ucation, including Title VI of the Civil Rights Act of 1964, Title IX of the Education Amendments of 1972, Section 504 of the Rehabilitation Act of 1973, and Title II of the Americans with Disabilities Act of 1990. The OCR investigates complaints filed by parties who believe they are the victims of unlawful discrimination, but it has no power to bring lawsuits on its own. The OCR prefers to settle discrimination complaints through negotia- tion with school officials, but in some instances it refers cases to the Justice Department, which then decides whether to file suit against the school district. One agency that can bring civil suits directly against violators is the Securities and Exchange Commission. The SEC routinely files suit in federal district court against parties who are accused of securities fraud under federal law and the commission’s own regula- tions. 38 The SEC is empowered to seek injunctions, the “disgorgement” of ill-gotten gains, and civil penalties. For example, in SEC v. Fabri-Centers of America, Inc., the court entered an order requiring the defendant to pay a $25,000 civil penalty, almost $24,000 in dis- gorgement and nearly $21,000 in prejudgment interest. 39 Citizen-Initiated Lawsuits In some instances citizens can go to court directly rather than wait for a government agency to act on a violation of public policy. For example, Section 505(a) of the Clean Water Act authorizes private citizens to commence a civil action for injunctive relief and/or the impo- sition of civil penalties in federal district court against any person “alleged to be in violation” of the conditions of a National Pollutant Discharge Elimination System (NPDES) permit. However, Section 505(a) does not allow citizen suits for “wholly past violations.” 40 An increasingly popular form of citizen-initiated litigation is the qui tam action. Qui tam is short for the Latin phrase, “ qui tam pro domino rege quam pro sic ipso in hoc parte se- quitur, ” which means “who sues for the king sues for himself as well.” According to Black’s Law Dictionary, a qui tam suit is “an action brought by an informer, under a statute which establishes a penalty for the commission or omission of a certain act, and provides that the same shall be recoverable in a civil action, part of the penalty to go to any person who will bring such action and the remainder to the state or some other institution.” The Federal False Claims Act allows private citizens to file suit on behalf of the U.S. government charg- ing fraud by government contractors and others who receive federal funds. 41 If the plaintiff prevails, the government can recover triple its damages in addition to civil penalties ranging from $5,000 to $10,000 per violation. The citizen (referred to as the relator ) shares in the 398 PART 4 Legislative and Administrative Developments in the Law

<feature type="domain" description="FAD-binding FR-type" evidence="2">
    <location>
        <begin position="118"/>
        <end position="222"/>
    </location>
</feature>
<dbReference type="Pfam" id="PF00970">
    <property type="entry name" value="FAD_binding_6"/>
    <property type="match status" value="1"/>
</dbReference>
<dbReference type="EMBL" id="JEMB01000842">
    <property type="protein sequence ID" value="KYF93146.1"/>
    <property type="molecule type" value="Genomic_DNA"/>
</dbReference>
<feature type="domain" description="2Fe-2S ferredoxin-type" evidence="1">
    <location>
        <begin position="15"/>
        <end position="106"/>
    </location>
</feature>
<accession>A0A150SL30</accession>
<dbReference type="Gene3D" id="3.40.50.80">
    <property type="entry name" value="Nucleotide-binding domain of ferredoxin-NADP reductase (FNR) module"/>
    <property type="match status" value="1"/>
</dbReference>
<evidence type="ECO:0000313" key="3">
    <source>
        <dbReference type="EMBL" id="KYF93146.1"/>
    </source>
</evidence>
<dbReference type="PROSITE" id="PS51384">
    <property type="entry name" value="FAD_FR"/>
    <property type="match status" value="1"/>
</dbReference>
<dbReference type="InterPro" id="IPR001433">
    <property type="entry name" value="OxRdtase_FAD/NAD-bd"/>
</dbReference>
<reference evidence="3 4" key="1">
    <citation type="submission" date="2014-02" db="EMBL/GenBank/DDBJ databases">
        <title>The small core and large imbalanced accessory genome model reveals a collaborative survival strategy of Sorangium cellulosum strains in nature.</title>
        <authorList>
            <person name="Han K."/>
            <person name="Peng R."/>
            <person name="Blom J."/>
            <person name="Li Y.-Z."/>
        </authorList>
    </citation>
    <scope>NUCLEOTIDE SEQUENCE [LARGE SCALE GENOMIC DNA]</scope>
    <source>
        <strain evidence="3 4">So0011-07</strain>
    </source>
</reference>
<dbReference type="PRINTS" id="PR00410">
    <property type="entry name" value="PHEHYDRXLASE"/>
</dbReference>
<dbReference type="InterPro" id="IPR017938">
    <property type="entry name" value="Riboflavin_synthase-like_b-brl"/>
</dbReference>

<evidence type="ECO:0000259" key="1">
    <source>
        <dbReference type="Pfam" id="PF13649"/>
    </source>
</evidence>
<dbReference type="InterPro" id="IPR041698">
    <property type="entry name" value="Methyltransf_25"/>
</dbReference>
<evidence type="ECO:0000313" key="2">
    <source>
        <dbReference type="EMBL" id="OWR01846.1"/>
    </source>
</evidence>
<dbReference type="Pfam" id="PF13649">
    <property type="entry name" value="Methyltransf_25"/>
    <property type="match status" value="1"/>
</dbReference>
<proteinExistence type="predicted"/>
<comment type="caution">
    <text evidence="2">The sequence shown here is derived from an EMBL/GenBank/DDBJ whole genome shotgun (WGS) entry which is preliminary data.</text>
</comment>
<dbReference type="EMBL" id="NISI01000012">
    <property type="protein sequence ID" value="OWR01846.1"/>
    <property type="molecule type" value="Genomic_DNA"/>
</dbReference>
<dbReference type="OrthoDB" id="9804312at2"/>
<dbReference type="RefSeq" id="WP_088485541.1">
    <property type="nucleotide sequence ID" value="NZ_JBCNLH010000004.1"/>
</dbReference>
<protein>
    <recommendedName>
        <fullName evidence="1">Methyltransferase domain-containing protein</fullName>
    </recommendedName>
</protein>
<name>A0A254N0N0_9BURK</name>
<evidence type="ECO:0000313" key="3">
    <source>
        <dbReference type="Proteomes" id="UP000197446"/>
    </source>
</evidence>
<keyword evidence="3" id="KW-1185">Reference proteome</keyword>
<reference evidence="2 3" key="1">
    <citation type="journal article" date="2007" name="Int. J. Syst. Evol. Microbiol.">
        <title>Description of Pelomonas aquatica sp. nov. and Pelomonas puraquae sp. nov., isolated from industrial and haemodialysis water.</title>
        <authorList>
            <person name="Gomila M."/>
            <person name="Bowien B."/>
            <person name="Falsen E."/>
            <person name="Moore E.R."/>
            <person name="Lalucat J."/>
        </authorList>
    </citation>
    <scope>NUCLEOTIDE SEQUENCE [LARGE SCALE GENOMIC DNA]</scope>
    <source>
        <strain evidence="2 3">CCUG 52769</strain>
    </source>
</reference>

monetary damages collected up to a maximum of 30 percent. The False Claims Act was en- acted by Congress during the Civil War in order to ferret out fraud in military procurement.
You've reached the end of your free preview.
Want to read all 27 pages?
- Fall '12
- Administrative Procedure Act, Independent agencies of the United States government